Fixing tools

Well that season has arrived when I start looking for projects to focus on. I cut a couple of handle blanks out of a dead hickory sapling Wednesday. I have an old grubbing hoe that had a handle in it that had seen better days. After a few hours of work I had a new handle that is just the length I like and stronger than a factory handle imo.


Nice job Derby!

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Thanks, it should come in handy clearing out some brush next spring.

Derby, that’s a really nice use of your time and materials at hand. It displays your skills well. I expect you’re going to get some good use out that.

It should last a long time. The hickory sapling was killed by a large tree that fell on it, smashing it down almost to the ground two years ago. It had tried to sprout out along the trunk but it just couldn’t survive. It was on a slope with no dirt just loose rock so it was a very slow grower and dense tree. Perfect for a handle

Yeah, I search garage sales when I happen to have some time for old tools in good shape with hickory handles. The ash they use these days is pure crap. Even if you oil them a couple times a year if you store them outside they snap in a few short years. I’ve found old hickory handled shovels with cast blades that are half worn out lying on the ground years after being discarded where the wood was still strong.

I don’t have enough spare time to make your kind of work on that handle a worthwhile investment (handle breaks- tool discarded), but I sure appreciate the quality of your workmanship.


I find that I like vintage tools, in some instances, better than what you can buy now at big box stores. A new handle can turn a broken useless tool to one that will give years more service.

I counted the rings on that hickory “sapling” and it was 29 years old and three inches in diameter, sure made some good dense wood.


Wow! The advance planning required to intentionally grow hickory handles of that density makes the wait for most fruit trees to produce brief by comparison.

Who knows. Your kids and even grandkids might get use from that handle.

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Fruit and nut woods in general make pretty decent tool handles, as does good ash (think baseball bats) but slow, dense growth is key, as noted. Pear, by the way, can make a good temporary bearing for an arbor. I’ve tricked together a couple of hammer handles but not so nice a piece as that pulaski’s handle that Derby made.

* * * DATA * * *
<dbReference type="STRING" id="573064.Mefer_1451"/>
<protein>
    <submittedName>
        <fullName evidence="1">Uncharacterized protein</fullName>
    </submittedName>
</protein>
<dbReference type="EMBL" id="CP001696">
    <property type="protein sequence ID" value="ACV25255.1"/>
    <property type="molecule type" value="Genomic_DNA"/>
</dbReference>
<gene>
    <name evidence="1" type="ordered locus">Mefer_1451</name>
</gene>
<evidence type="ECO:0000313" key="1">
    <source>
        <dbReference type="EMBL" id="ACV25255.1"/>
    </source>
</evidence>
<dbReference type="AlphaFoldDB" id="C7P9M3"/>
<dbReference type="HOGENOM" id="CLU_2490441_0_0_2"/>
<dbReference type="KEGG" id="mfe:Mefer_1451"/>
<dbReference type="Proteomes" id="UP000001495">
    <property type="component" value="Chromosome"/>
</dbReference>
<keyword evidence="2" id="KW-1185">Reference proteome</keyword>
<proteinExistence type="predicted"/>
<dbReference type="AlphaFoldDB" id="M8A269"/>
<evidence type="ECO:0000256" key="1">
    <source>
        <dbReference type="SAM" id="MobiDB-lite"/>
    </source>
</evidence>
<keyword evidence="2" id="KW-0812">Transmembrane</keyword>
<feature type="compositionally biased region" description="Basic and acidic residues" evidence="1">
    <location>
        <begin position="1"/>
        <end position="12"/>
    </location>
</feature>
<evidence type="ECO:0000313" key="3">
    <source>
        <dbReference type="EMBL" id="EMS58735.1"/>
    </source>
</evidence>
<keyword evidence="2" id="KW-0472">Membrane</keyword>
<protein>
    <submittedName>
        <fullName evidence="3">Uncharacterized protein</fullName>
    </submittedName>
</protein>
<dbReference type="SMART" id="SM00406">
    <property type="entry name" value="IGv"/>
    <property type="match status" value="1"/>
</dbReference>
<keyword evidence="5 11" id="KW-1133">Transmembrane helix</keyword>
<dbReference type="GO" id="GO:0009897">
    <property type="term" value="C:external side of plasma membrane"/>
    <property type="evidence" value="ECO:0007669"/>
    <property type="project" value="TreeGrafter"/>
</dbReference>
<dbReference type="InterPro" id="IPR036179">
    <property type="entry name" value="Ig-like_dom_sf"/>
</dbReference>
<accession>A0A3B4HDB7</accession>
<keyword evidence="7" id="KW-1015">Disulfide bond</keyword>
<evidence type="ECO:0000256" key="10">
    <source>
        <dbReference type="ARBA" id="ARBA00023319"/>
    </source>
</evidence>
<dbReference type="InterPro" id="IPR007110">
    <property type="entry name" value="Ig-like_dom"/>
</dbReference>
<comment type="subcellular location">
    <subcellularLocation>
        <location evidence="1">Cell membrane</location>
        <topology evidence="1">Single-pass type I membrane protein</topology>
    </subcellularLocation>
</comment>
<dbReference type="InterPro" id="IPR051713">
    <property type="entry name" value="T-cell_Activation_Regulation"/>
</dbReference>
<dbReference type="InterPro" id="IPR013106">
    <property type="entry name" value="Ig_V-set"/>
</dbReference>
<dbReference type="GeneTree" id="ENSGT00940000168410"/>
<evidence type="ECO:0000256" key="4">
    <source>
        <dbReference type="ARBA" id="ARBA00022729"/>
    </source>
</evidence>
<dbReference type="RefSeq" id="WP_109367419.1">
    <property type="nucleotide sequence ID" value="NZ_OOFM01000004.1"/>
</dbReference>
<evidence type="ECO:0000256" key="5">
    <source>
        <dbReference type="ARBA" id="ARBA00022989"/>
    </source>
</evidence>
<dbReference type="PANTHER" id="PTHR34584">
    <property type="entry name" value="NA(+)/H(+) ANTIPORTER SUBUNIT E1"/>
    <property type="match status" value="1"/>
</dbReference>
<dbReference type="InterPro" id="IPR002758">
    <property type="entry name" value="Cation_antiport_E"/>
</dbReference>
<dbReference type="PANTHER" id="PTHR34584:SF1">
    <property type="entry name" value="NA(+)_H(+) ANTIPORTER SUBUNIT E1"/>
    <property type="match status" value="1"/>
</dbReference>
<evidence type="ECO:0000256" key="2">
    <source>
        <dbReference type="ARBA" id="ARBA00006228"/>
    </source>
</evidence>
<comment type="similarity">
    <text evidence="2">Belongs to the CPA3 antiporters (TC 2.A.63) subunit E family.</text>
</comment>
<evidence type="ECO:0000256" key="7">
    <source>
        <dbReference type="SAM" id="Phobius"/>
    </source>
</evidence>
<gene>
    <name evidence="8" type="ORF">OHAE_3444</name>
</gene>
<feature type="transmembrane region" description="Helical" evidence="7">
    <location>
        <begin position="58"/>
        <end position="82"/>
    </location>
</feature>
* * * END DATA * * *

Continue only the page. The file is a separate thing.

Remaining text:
There is really not much to it. I just take an old hoof rasp and start at one end. It won’t take wood off very fast so you can see it take shape. The nice thing is you can make it fit your own hands.

Very often trees grown under a canopy make superior wood. Here, red cedar that grows out in the open and quickly has very little dark red heart wood and all but the heart wood rots fairly quickly. The stuff that grows under a canopy of taller natives is almost all heartwood and it can fall on the moist forest floor and still take 50 years to rot (that number is a guess). I used some of the shade grown stuff for my Garden fence, and after 25 years they have stayed solid even though the part in the ground has only the heart wood left. It surprises me that a market hasn’t emerged for shade grown wood for garden tool handles, natural fence posts and anything else we need naturally preserved wood for. Their should be some kind of grade system.

Around here I see a lot of old fence post that I presume are made from red cedar. I guess most of them are several decades old.

Locust is also popular. Usually what they use for split rail around here but the red cedar makes prettier fences.

I got ahold of some locust and burned a little in camp- the stuff is like good coal. You can tell it when you pick up a piece.

It’s so hard that it dull tools pretty quickly, but other than that it’s good for tool handles. I think it’s what bowling alley pins are make of, if they still use wood for that.

I have never tried to make a locust handle. We have lots of hickory here and I like the handle it makes. It is best if you get a big enough piece to quarter split it first then make the handle out of one quarter. I made a handle for my dads cant hook a few years ago . I really like it better than a factory handle, it seems like they always make them too short and just not sturdy enough. When we use it to roll a big log over, dad always makes a wise crack about how much the handle flexed. ( you couldn’t flex that handle if your life depended on it)

I use Osage orange ( hedge ) . My timber jack or cant recently was redone but the original was thin wall pipe . I redone it with 3/4 inch black pipe and welded angle iron over it . See if that keeps it from bending .

I have never used hedge either but it would be much more rot resistant than hickory. Just a small post will last a lifetime here and a hickory tree will rot in just a couple of years if it gets down on the ground

You know we had some locust on our farm down in the creek bottom when I was a kid. Some one told my grandpa it made good rot resistant posts we cut some and put a few posts in. They had terrible thorns on them. They didn’t last very well. I am not sure why, maybe we cut them with the sap up or maybe it was the wrong type of locust. I sure know I hate those thorns, wicked long and hurt like heck if they get into you, lol. Maybe I should try to make a handle out of some and see how it does.

Yes wrong locust . You need black locust = short thorns . There are others with short thorns but not sure how they last . The black locust has yellow wood like hedge . They both have milky sap = lots of oil . So that is what makes them last .

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